HDHP enrollees are better-informed, but they’re still skipping care
A new survey suggests that high deductible health plans (HDHPs) can be a good news/bad news proposition: although they succeed in making plan enrollees better-informed consumers, they also are associated with negative outcomes such as delaying care because of cost concerns.
The survey, conducted by Employee Benefit Research Institute (EBRI) and Greenwald & Associates, is an annual study of consumer attitudes. Now in its 14th year, the latest studysurveyed more than 2,000 adults, 85 percent of whom are enrolled in employer-based health plans.
Related: 10 states where consumers are more likely to skip the doctor due to cost
The research is increasingly relevant due to the fact that the number of Americans enrolled in HDHPs continues to rise. The study notes that between 2007 and 2018, the percentage of individuals under age 65 enrolled in high-deductible health plans increased from 17.4 percent to 46 percent, a 264 percent increase.
More likely to search for information, but…
One good news/bad news aspect of the EBRI report is its “engaged consumers” findings.
HDHPs have long been seen as a way to help consumers become smarter shoppers when it comes to health care decision-making. By giving consumers more skin in the game through higher deductibles, these plans sought to encourage enrollees to do more research and cost-comparison.
And the survey found HDHP enrollees doing just that. “More than one-third (39 percent) of HDHP enrollees versus 25 percent of traditional plan enrollees tried to find cost information in the last two years before receiving care,” the report says.
However, the results of those efforts were somewhat mixed: more HDHP enrollees report searching for cost information than traditional plan enrollees, but the study shows a higher percentage of traditional plan enrollees report actually finding information when they search for it.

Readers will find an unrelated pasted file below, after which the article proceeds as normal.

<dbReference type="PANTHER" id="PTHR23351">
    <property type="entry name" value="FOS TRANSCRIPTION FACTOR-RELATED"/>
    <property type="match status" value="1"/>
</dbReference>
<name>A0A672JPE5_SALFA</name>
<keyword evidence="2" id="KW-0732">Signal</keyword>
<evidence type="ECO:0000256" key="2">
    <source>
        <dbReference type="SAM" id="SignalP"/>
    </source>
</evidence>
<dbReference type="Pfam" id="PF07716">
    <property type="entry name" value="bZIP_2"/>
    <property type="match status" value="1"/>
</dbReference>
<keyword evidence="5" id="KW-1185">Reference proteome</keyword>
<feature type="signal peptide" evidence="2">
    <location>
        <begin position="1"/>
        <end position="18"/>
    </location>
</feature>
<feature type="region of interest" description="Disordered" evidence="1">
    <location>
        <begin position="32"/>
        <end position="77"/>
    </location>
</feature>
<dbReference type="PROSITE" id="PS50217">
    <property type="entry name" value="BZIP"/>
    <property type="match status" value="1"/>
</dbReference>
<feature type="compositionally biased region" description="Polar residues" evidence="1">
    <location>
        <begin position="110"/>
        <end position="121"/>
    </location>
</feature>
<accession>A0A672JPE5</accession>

The complexities of finding cost information may be affecting these results; it’s possible that HDHP enrollees are more likely to search for harder-to-find information.
Across the board, the HDHP enrollees showed more cost-conscious behavior. They were more likely than those with traditional coverage to say that they had checked whether their plan would cover care or medication; they were more likely to check the quality rating of a doctor or hospital before receiving care; they more often asked for a generic instead of a brand name drug or talked to their providers about options; and they were more likely to use an online cost-tracking tool provided by the health plan.
HDHP enrollees were also more likely than traditional plan enrollees to report that their employer offered them biometric screenings, financial wellness resources, and reimbursement for all or part of fitness memberships. But HDHP enrollees did not universally exhibit better health behaviors in this area. “While they were more likely to be offered reimbursement for fitness club membership, just over a quarter of [HDHP enrollees] participated in such available programs, compared to 42 percent of traditional health care plan enrollees.”
The study also noted that HDHP participants showed cost-consciousness in another way: “HDHP enrollees were more likely than traditional plan enrollees to note that their health insurance premiums would have been higher had they not participated in the employer’s wellness program,” the study says.
Delaying care, worrying about finances
The EBRI study found that the biggest difference in cost-conscious behavior is that HDHP enrollees were nearly twice as likely to report that they had delayed medical care because of cost. “One-third of HDHP enrollees reported delaying care, whereas 18 percent of traditional plan enrollees delayed care because of costs,” the study notes.
The study also found an interesting pair of facts: even though HDHP enrollees tended to have higher income than traditional plan enrollees, they also were more likely to report they had major financial concerns.
The mixed messages coming from the survey, the authors concluded, may influence decision making by employers.
“Concerns over the financial well-being of workers may be what’s holding employers back from adopting HDHPs more broadly,” they write.
Original article from BENEFITS PRO.